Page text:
The Trump administration will quickly move to enable forward progress for energy infrastructure and pipeline projects, Washington insider and energy expert Joseph McMonigle predicted during a webinar Nov. 11.

“We’ve been saying since the summertime that if Trump won, you could see the Keystone [XL] Pipeline approved on Day One or the first week of his administration,” said McMonigle, president of The Abraham Group LLC. “We expect that to be the case, and indeed, they’ve kind of signaled that they’re ready to do that.”

The president-elect promised to “absolutely approve [Keystone XL], 100%” during the campaign, but indicated during that time that he would want to renegotiate the terms of permitting, suggesting that he would seek a cut of the profits for the U.S. Treasury.

McMonigle dismissed the notion.

“I just sort of write that off as Trump-speak and campaign rhetoric,” he said. “The bottom line is he will be approving that quite quickly, I think, to show that he is taking decisive action and things are going to change pretty quickly.”

Mark Cooper, a spokesman for TransCanada Corp. (NYSE: TRP), told Canada’s Financial Post one day after the U.S. presidential election that the company was developing its proposal for Keystone XL for the new administration and was fully committed to the project.

The Dakota Access Pipeline (DAPL), the target of nationwide protests that have resulted in arrests at the North Dakota construction site, can also be expected to gain swift approval under the next administration.

McMonigle considers the review of construction permits by the Army Corps of Engineers—after the Corps had already granted approval—to be on “very shaky legal ground,” and said Energy Transfer Partners (NYSE: ETP) would probably win a court case if the approvals were denied.

More likely is a state of limbo to play out until the next president is sworn in on Jan. 20, McMonigle said.

“My guess is that the White House and administration will probably do nothing and just leave it to the new Trump team to deal with,” he said. “I would expect if that’s the case, that again, Trump would basically signal that the approval is there and that one would be quickly approved, too.”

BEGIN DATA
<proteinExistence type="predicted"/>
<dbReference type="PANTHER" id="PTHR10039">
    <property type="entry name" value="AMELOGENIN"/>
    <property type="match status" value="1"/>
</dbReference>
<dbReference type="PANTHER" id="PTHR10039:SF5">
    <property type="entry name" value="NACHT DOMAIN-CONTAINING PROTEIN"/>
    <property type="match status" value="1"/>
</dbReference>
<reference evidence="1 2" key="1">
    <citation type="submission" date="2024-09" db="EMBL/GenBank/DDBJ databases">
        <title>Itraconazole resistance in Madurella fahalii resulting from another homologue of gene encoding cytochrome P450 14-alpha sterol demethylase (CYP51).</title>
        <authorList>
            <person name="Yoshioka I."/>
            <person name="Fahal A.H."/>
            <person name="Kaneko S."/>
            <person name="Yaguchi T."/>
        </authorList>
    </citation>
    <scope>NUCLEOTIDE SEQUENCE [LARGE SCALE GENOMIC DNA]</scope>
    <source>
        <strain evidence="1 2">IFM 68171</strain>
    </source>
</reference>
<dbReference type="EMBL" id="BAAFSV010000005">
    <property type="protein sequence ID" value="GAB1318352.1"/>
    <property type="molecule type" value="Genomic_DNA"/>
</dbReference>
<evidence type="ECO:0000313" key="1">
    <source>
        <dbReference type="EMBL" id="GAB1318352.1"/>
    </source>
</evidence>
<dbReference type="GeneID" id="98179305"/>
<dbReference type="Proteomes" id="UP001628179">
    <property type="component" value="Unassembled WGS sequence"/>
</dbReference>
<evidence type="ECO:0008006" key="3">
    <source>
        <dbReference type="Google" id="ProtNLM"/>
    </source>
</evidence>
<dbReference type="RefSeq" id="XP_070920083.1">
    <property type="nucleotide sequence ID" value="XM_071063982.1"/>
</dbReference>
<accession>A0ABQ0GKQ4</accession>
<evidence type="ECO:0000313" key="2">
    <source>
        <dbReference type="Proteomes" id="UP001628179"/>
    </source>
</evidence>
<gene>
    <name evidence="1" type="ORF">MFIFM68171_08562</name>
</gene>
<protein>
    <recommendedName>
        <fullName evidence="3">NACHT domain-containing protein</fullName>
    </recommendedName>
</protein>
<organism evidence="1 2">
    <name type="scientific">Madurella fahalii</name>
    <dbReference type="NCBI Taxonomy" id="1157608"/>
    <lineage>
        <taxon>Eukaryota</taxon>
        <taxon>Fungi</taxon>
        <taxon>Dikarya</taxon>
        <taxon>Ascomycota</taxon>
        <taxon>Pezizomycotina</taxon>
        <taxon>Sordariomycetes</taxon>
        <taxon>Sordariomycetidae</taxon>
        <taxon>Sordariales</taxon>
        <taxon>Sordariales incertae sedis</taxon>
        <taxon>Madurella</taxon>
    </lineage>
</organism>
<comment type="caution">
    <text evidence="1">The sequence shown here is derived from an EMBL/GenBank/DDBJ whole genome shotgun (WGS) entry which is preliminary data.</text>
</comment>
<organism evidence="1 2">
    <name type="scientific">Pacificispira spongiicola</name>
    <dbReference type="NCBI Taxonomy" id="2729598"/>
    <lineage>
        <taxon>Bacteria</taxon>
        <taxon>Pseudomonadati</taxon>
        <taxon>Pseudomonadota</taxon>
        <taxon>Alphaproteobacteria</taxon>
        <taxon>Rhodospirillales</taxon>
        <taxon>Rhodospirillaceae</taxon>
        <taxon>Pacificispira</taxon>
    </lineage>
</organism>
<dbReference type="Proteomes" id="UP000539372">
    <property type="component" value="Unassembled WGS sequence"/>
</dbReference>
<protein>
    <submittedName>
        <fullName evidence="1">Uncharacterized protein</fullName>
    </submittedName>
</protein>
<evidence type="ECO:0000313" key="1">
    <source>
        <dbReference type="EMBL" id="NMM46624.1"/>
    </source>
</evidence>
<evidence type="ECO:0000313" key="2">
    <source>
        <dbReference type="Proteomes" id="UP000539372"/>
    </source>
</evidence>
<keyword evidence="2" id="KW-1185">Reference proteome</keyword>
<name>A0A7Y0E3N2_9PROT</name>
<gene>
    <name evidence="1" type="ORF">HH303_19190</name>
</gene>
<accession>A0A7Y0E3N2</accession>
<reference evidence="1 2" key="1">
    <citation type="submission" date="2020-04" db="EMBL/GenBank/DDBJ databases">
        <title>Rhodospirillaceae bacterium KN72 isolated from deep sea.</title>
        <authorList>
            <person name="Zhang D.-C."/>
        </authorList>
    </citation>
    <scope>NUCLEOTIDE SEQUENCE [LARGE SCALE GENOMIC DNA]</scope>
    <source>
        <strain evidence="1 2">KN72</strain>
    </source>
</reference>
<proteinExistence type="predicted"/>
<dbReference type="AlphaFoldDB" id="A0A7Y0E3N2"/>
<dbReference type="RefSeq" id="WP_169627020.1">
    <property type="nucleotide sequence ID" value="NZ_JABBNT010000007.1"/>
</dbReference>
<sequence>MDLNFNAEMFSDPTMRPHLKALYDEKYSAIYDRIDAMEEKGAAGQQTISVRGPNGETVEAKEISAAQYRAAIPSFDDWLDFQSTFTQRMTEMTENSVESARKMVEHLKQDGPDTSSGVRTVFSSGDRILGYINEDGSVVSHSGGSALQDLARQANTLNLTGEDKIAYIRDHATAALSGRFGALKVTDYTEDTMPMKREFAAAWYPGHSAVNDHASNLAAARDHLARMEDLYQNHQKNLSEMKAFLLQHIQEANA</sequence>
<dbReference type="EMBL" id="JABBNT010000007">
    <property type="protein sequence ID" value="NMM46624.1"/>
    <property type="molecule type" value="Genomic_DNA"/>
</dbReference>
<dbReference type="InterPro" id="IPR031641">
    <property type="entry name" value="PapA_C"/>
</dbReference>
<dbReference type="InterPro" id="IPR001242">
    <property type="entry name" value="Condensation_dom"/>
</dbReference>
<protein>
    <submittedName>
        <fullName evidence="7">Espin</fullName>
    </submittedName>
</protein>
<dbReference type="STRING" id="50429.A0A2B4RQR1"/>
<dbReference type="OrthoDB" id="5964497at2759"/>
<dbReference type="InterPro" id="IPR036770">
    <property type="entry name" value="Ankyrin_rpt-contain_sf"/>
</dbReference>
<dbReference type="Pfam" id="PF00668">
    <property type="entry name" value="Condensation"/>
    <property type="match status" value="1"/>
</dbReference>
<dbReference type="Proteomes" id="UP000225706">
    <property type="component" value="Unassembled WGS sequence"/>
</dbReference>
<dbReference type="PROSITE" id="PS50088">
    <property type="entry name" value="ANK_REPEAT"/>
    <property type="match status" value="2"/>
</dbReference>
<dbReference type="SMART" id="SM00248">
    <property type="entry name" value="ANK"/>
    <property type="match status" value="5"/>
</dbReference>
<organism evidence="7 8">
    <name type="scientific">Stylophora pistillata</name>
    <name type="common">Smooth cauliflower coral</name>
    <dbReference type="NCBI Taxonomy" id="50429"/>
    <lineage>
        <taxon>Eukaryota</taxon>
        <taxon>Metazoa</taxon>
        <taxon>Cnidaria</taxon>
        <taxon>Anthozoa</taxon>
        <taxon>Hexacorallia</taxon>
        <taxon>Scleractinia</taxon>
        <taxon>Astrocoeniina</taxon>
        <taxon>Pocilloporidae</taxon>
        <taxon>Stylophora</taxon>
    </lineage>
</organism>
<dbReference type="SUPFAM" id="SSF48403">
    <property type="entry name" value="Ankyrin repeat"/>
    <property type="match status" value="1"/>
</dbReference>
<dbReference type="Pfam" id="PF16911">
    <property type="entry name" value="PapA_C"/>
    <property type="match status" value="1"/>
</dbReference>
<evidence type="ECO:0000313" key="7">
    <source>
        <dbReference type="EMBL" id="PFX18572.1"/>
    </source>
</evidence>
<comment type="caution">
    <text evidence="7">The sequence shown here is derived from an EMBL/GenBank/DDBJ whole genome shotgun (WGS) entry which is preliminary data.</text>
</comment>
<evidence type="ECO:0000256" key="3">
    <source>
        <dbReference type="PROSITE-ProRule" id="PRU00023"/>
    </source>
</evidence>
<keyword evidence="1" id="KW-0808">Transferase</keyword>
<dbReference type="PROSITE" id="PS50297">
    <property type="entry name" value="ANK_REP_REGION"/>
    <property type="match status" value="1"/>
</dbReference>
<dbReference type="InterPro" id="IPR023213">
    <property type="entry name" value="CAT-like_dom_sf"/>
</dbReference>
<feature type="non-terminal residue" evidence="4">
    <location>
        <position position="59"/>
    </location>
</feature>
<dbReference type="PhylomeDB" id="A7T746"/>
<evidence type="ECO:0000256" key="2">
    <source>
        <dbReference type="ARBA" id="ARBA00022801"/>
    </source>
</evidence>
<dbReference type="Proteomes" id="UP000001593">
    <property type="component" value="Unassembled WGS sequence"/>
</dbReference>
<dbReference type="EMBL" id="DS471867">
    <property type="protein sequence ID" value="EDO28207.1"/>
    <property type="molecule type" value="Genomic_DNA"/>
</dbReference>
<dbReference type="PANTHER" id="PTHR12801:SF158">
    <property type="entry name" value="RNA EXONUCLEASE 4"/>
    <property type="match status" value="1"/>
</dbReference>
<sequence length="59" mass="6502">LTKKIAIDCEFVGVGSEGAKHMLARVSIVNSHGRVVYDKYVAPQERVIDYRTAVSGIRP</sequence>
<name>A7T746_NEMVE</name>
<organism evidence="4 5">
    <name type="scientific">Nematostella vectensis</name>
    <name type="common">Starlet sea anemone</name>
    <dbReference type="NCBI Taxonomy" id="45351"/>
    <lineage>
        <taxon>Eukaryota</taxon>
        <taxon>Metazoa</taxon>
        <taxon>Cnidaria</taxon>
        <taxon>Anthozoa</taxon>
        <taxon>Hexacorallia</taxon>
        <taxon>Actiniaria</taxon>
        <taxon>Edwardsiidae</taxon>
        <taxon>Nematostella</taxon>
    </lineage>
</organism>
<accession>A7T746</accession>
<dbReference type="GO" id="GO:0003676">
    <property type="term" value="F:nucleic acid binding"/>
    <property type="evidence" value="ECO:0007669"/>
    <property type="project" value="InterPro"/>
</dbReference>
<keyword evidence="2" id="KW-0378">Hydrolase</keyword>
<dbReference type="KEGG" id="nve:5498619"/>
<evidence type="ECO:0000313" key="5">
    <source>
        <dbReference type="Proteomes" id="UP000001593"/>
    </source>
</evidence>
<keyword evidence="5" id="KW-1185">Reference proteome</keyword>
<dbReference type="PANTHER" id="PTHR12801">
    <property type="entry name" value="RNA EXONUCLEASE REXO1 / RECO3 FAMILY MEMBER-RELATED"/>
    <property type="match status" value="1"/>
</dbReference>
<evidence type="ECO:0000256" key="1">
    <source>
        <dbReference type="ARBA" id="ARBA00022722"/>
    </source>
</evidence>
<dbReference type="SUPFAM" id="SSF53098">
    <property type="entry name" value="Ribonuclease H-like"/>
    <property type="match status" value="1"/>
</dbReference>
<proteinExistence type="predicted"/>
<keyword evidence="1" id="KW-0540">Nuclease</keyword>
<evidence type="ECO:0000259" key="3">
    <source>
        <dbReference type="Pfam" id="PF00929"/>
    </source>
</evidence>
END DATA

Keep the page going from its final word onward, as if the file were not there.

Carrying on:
On Monday, Reuters reported that the U.S. government delayed a decision on whether to grant an easement to Energy Transfer Partners for construction of a segment of the pipeline.

RFS Reform

Another issue the Trump energy team can tackle without the need for congressional action is the Renewable Fuel Standard (RFS), a federal program that requires a minimum amount of renewable fuels to be included in transportation fuels. It dates to the Energy Policy Act of 2005 and was expanded by the Energy Independence and Security Act of 2007.

The refining industry wants the RFS to be reformed; ethanol blenders do not, which creates a balancing act for an administration that was compelled to shift its position during the campaign to remain competitive in pro-ethanol states like Iowa.

Last week, the U.S. Environmental Protection Agency (EPA) said it would deny petitions from Valero Energy Corp. (NYSE: VLO) and other refiners to change the point of obligation on the RFS from refiners to blenders.

Trump has said he is open to making the change, but McMonigle urged refiners to curb their optimism.“I don’t think this is a slam dunk by any means for refiners,” he said. “But I do think the door is now open, whereas if Clinton had won, the door would be firmly closed.”

The ethanol industry is opposed less for substantive reasons than for fear of what will happen if the law is open to change. The Trump team will need to reassure blenders, McMonigle said.

“This is not something that he would need Congress to change,” he said. “The EPA could just issue a notice of proposed rulemaking to change the point of obligation from refiners to blenders.”

The announcement alone would benefit refiners’ stock prices, McMonigle said.

“In terms of an investable-type catalyst,” he said, “I think this is a pretty big one with Trump.”

Joseph Markman can be reached at or @JHMarkman.